EIFS producers and industry specs vary as to what constitutes a proper thickness. Sometimes, a hard number is used, such as 1/8 inch. Other times, thickness is expressed in relationship to the thickness of the mesh, such as a minimum of one-and-a-half times the mesh thickness. The latter seems smarter to me, as mesh thicknesses vary. But wait, there’s more …

You have to be careful to take a lot of measurements; multiple samples and multiple points within the sample. You also need to watch that you’re not measuring at mesh overlaps, which give a higher reading.

If you’re trying to measure basecoat thickness after the finish has been applied, the problem is worse, as the finish’s thickness varies, too.

Another way to assess thickness is to look at the basecoat. The faux axiom that the mesh pattern should not be visible-i.e., the mesh is fully embedded in the basecoat adhesive-is not a good test. The adhesive dries at different rates on the mesh strands and between the strands, and sometimes the mesh pattern is very obvious, yet the mesh is well-embedded. A better approach is to lightly rub your fingertips across the cured basecoat. It should not have a “waffle” feel but should be smooth. If there’s not enough adhesive on top of the mesh, then a skim coat can be applied. This is an extra step but many EIFS producers require it anyway.

Yet another way to measure basecoat thickness is by seeing how much adhesive is used to do a given amount of wall area. EIFS producers publish “coverage rates” for their materials, and if too much wall is being covered for a given amount of adhesive, then it’s possibly too thin, has been watered down or extra cement has been added.

Aesthetic Inspections

Sometimes, the person wanting an inspection wants to know more than just that it will be functional (not fall off or crack). This can even get into making sure the wall looks good. This type of inspection, for aesthetics, can open a real can of worms, since it’s sort of like telling someone that red wine is better than white. There are no standards for how to do such inspections, and sometimes picky architects and owners can get really wired about this issue. But there are ways around this.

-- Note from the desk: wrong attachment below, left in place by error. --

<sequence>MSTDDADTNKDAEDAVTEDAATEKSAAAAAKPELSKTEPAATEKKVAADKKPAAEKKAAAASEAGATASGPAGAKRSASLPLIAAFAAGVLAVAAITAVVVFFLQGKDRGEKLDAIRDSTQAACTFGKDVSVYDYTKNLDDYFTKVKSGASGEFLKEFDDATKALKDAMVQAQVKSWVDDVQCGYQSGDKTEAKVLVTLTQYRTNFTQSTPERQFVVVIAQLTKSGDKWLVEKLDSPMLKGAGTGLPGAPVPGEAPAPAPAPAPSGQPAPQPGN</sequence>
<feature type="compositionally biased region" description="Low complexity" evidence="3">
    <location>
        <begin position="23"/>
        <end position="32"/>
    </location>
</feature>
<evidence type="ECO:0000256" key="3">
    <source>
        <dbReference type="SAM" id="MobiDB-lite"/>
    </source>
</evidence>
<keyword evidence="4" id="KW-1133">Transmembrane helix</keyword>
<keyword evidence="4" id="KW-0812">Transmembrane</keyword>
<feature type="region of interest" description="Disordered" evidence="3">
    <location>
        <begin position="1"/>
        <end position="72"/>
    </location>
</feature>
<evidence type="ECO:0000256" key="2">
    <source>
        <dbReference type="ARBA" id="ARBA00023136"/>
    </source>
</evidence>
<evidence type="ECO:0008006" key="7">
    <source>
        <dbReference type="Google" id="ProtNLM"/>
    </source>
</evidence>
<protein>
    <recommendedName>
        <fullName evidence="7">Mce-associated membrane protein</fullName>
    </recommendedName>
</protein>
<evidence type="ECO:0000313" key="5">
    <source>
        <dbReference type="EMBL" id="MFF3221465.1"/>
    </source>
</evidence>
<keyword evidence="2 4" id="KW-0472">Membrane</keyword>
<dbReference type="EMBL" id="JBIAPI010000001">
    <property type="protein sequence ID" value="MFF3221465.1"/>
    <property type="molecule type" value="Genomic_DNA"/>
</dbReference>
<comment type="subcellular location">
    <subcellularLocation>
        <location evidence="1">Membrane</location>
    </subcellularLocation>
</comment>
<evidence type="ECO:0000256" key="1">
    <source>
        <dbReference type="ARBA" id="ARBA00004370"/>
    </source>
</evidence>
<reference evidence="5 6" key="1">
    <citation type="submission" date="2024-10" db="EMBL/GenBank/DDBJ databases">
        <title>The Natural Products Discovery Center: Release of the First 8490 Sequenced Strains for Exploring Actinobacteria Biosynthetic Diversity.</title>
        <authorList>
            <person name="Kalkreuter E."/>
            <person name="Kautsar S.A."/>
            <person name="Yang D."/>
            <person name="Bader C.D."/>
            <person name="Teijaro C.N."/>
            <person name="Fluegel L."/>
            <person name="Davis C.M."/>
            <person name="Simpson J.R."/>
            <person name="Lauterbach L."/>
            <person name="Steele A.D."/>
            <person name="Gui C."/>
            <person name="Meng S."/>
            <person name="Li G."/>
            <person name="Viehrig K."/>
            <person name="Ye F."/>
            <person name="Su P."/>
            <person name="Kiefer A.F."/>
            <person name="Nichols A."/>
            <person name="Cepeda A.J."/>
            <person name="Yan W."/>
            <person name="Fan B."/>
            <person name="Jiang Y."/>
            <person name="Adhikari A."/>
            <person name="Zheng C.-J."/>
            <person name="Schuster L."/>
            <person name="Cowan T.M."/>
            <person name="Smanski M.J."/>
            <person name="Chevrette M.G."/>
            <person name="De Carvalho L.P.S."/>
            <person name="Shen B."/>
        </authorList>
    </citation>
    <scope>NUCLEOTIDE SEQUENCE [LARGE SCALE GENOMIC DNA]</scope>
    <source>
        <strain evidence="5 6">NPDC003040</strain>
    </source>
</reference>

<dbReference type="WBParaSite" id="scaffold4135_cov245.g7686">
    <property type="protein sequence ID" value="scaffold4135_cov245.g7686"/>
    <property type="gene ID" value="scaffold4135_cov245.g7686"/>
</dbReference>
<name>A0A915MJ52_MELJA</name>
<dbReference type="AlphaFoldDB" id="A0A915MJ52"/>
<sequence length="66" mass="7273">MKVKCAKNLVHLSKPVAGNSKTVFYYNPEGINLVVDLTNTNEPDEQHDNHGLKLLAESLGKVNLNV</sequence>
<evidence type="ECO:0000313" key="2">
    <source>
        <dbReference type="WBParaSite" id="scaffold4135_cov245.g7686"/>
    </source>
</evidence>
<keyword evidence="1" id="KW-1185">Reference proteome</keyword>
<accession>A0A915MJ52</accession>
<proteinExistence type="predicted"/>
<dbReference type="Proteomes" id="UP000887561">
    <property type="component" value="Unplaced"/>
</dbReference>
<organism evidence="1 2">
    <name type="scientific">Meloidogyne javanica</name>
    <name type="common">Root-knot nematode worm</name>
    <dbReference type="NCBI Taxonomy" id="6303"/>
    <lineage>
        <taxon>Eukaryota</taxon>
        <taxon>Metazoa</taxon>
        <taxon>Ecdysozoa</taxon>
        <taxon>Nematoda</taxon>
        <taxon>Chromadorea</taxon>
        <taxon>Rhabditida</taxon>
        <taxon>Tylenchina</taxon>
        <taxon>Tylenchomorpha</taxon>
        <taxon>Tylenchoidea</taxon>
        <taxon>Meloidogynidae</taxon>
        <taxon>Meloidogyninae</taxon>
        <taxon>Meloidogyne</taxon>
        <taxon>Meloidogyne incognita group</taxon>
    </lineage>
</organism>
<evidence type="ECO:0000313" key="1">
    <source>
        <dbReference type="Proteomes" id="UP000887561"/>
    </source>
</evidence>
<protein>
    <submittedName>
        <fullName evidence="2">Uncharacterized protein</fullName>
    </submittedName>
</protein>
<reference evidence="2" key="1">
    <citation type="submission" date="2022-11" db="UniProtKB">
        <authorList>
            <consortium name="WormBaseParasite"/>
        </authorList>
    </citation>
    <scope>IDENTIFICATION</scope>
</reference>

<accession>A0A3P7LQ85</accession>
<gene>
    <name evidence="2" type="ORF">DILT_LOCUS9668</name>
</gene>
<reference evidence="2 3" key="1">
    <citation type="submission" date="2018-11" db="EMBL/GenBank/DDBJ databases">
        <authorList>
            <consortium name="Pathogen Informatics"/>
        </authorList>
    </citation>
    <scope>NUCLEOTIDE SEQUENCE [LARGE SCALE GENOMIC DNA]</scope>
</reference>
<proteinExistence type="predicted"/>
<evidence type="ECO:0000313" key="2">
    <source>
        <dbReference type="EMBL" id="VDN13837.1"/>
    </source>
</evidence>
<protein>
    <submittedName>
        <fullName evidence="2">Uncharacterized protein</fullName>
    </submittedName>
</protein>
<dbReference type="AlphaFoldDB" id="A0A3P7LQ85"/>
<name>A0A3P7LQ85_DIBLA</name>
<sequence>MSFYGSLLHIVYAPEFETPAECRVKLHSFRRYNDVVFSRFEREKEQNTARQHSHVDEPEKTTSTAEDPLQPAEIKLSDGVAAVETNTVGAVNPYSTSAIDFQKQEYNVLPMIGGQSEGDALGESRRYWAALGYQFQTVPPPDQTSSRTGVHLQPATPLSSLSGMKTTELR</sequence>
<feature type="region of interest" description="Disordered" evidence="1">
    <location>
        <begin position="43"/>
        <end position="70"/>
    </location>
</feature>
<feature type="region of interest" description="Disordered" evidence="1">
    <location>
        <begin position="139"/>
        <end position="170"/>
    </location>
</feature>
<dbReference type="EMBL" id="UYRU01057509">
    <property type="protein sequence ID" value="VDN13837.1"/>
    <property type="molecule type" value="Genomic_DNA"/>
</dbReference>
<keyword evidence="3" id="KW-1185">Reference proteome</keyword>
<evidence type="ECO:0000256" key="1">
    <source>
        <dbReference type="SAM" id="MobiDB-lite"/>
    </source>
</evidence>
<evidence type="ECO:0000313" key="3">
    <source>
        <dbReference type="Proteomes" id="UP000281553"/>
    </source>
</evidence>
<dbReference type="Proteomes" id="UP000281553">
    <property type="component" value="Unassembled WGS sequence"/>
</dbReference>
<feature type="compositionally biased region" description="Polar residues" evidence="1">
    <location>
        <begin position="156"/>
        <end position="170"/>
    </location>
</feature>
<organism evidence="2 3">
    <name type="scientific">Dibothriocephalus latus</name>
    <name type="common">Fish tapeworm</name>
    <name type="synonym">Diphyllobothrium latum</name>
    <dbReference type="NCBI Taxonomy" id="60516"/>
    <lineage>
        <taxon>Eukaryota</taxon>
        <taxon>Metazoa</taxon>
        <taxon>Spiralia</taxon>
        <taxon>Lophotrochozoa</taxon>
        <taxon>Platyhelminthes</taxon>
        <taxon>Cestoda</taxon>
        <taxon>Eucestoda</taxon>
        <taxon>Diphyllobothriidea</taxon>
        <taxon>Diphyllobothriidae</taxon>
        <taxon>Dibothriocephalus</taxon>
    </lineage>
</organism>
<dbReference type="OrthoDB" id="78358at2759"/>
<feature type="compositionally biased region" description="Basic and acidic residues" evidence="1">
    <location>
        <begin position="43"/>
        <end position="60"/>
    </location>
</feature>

First, establish beforehand what constitutes acceptable appearance. The best way is a large wall mock-up that is kept at the job site and used as a reference.

Another way is to establish how flat the wall needs to be-in other words, how much waviness is OK. This can be measured using a straight edge and setting a limit of, say 1/8 inch in 4 feet. It’s important to also establish the condition under which the wall will be viewed. For example, “down lights” that shine a beam of light at a shallow angle can accentuate a lack of flatness. The time of day also matters, particularly when the sun is low in the sky.

Color and texture variations are easier to deal with than flatness. The mock-up mentioned earlier will help do that and color samples can be eyeballed against a calibrated sample of the EIFS producer’s colors, or standard color cards, such as those used to mix paints, to see if they match the wall.


Oftentimes, the person requesting the inspection wants some type of written report. But there are cases where they specifically do not want anything in writing. In other words, the “report” can be verbal, often while the inspector is still on the job site and can talk with the person requesting the inspection about what they have found.

If writing a report, keep in mind that unless the inspection is done continuously for the whole project, it’s possible that something can be missed. In other words, inspectors can only really report on what they have witnessed; but it’s usually the case that if the work is being done right, it’ll be right for the whole job. However, on large projects, there may be multiple EIFS crews, and the workmanship may vary depending on where and when you look.


EIFS inspections should be done by inspectors who have undergone training about EIFS. EIFS inspections are a specialized form of inspection, and normal building inspectors usually don’t have this specific type of training. Several industry groups offer courses in EIFS inspection.

In Conclusion

The ASTM activity to develop this inspection protocol is underway in the ASTM Subcommittee on EIFS that I chair. David Johnston, the executive director of EIMA, is heading up the task group that is drafting this document. If you’d like to provide input, you can do so through Johnston (at EIMA’s office in Virginia via, or me, via Or, better yet, you can join ASTM at (the dues are minimal) and join-in on the discussions and vote on what this inspection document should be like.

Lastly, I’ve included a checklist of things to look for when doing a basic inspection. I filled it out as-if I was doing some fictitious inspection but you can download a “clean copy” in MS Word format from W&C’s Web site at, and edit it to meet your needs.